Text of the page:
Study warns of growing Metabolic syndrome epidemic in China
Apr 15, 2006, 09:58, Reviewed by: Dr. Vineet Gupta
|"So the population is undergoing the transition from under-nutrition to over-nutrition and from underweight to obesity. In the next several decades, I think the obesity problem will get worse and the prevalence of metabolic syndrome and also its consequences, such as diabetes and cardiovascular disease, will continue to increase. This will create a huge burden for the health care system," Dr. Hu said.
As more people in China adopt Western diets and lifestyles, many are developing a cluster of cardiovascular disease risk factors, according to a new study in the April 18, 2006, issue of the Journal of the American College of Cardiology.
"The metabolic syndrome has become increasingly common in this Asian population and the prevalence is about to catch up with that in Western populations. That's a very dangerous sign in terms of cardiovascular disease," said Frank B. Hu, M.D., Ph.D. from the Harvard School of Public Health in Boston, Massachusetts.
The researchers, including lead author Yao He, M.D., Ph.D. from Harvard and also the Chinese PLA General Hospital in Beijing, China, interviewed and examined 2,334 people age 60 years or older who lived in the Beijing metropolitan area. Almost a third to almost half of the participants had metabolic syndrome. Metabolic syndrome is a cluster of five risk factors: central obesity defined by waist circumference, high blood pressure, low HDL ("good" cholesterol), high triglycerides, and high blood sugar.
"There have been some reports from developing countries, including China, on the prevalence of metabolic syndrome, but this is actually the first study to look at the urban elderly population in a systematic way and to document not only the prevalence of metabolic syndrome, but also its relationship with cardiovascular disease," Dr. Hu said.
According to the definition of metabolic disease from the U.S. National Cholesterol Education Program (NCEP), just over 30 percent of the participants had metabolic syndrome. However, 46 percent of the people in this study met the criteria for metabolic syndrome used by the International Diabetes Federation (IDF). The presence of metabolic syndrome was also associated with higher prevalence of cardiovascular disease.
"Using the IDF definition, the prevalence of metabolic syndrome increased substantially, because a lower cut-off point for central obesity was used. And what's interesting is that in this study it appears that metabolic syndrome as defined by the IDF is more strongly correlated with cardiovascular disease, including heart disease, stroke and peripheral artery disease, than the metabolic syndrome defined by the U.S. National Cholesterol Education Program criteria," Dr. Hu said. "This is not surprising given that Chinese people develop diabetes and cardiovascular disease at much lower BMI (Body Mass Index) compared to Caucasians."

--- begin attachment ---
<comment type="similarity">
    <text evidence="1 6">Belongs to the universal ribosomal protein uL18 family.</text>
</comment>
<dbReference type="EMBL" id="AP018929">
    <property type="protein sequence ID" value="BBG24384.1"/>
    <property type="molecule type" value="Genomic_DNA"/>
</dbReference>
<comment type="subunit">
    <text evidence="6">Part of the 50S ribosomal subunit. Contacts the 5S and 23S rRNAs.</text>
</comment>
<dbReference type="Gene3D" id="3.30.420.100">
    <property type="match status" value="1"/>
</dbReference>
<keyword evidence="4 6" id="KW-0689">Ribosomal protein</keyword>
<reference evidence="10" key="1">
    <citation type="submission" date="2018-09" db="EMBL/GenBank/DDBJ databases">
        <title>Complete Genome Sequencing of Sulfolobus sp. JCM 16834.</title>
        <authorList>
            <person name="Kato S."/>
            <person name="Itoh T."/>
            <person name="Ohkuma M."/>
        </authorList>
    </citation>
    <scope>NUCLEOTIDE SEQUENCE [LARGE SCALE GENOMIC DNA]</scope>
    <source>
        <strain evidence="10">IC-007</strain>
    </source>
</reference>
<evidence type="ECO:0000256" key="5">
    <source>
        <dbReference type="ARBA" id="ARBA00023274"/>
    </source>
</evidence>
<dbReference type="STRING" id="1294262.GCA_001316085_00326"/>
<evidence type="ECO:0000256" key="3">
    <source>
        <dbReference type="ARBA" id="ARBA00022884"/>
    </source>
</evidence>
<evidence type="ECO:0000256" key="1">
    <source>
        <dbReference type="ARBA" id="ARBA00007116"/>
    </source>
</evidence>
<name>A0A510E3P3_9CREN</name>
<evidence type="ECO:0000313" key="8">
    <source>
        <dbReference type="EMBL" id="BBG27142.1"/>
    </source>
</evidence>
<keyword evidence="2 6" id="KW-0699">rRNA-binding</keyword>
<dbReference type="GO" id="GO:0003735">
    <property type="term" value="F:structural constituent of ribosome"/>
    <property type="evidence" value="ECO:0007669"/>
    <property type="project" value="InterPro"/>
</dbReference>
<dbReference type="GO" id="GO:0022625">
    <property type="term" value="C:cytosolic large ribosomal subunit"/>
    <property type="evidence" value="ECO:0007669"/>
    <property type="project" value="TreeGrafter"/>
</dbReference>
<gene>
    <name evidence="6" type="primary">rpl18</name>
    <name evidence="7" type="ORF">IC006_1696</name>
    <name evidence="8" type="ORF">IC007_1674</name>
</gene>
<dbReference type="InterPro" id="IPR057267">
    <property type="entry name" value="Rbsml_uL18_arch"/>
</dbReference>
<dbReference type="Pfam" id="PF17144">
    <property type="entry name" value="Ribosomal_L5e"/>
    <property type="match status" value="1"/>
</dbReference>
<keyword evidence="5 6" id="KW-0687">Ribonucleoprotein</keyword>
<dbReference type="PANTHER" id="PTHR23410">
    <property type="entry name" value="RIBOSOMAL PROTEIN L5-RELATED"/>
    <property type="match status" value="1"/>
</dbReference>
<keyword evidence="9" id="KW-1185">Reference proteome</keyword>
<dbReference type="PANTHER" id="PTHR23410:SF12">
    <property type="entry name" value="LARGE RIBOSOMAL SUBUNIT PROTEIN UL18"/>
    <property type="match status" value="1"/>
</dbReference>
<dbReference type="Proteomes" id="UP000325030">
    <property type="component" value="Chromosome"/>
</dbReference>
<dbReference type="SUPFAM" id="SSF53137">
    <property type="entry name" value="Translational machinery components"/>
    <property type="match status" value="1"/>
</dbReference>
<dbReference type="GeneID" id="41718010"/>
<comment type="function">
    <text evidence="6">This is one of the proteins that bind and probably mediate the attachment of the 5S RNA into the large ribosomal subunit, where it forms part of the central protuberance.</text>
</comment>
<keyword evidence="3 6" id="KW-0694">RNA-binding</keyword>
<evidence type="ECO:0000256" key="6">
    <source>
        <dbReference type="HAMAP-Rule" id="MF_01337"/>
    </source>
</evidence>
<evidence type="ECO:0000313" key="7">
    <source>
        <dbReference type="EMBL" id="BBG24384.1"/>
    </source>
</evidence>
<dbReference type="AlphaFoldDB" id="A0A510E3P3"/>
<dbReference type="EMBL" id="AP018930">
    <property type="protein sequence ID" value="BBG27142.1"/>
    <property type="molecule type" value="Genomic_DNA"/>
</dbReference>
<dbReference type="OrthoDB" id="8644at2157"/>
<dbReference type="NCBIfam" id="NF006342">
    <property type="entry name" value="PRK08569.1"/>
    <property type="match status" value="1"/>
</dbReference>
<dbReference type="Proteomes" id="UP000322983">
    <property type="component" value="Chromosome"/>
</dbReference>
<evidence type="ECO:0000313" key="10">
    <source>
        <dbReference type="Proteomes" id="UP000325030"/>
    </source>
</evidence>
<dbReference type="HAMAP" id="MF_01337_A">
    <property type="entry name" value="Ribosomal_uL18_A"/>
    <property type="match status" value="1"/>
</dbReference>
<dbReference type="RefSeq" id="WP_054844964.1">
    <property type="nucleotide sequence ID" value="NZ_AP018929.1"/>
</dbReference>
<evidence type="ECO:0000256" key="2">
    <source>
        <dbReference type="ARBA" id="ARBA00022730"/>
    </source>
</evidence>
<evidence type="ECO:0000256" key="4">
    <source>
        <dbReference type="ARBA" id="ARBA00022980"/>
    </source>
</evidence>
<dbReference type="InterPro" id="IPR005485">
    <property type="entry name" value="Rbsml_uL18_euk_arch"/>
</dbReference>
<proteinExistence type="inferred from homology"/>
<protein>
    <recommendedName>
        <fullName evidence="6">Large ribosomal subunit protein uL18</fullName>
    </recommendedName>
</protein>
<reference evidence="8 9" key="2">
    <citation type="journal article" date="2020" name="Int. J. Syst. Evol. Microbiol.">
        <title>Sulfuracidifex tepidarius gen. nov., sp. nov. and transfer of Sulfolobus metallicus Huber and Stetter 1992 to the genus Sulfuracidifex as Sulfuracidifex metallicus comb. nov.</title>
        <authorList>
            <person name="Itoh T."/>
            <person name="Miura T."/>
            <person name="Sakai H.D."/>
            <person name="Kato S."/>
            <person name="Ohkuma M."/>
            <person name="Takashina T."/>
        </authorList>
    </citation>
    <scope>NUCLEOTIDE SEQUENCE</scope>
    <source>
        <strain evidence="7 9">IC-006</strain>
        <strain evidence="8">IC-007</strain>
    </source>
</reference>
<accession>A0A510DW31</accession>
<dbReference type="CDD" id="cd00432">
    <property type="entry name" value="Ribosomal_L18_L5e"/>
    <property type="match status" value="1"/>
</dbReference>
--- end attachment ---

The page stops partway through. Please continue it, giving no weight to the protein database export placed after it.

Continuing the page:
Dr. Hu said the findings indicate that as the economy and lifestyles in China become more westernized, people in China are also developing "western" patterns of cardiovascular disease risk.
"So the population is undergoing the transition from under-nutrition to over-nutrition and from underweight to obesity. In the next several decades, I think the obesity problem will get worse and the prevalence of metabolic syndrome and also its consequences, such as diabetes and cardiovascular disease, will continue to increase. This will create a huge burden for the health care system," Dr. Hu said.
Dr. Hu pointed out that this study just took a snapshot of the health of a selected urban population. He said future studies should follow people in China over time to track metabolic syndrome and how well it predicts the development of diabetes and cardiovascular disease.
In the meantime, he urged clinicians to look beyond the diagnosis and treatment of individual risk factors, such as high blood pressure, and instead pay closer attention to preventing and treating the cluster of risk factors that make up the metabolic syndrome.
"Chronic non-communicable disease is increasingly becoming prevalent in China, especially in cities such as Beijing, due to changing of dietary patterns and lifestyle," he said. "The future burden from cardiovascular disease or other chronic disease in China will be substantial."
Dr. Chen pointed out that this study is just a first step toward understanding metabolic syndrome and cardiovascular disease in China.
"This study is relatively small and, as discussed in the paper, it is only a cross-sectional study. A large prospective study in China is needed to assess the relationship between metabolic syndrome and risk of cardiovascular disease mortality and incidence," he said.
- Reported in the April 18, 2006, issue of the Journal of the American College of Cardiology
This study was supported by research grants from the Main State Basic Research Development Program of China and the Health Service in the Health Ministry of China. Dr. Hu is partly supported by the American Heart Association Established Investigator Award.
For any corrections of factual information, to contact the editors or to send
any medical news or health news press releases, use
Top of Page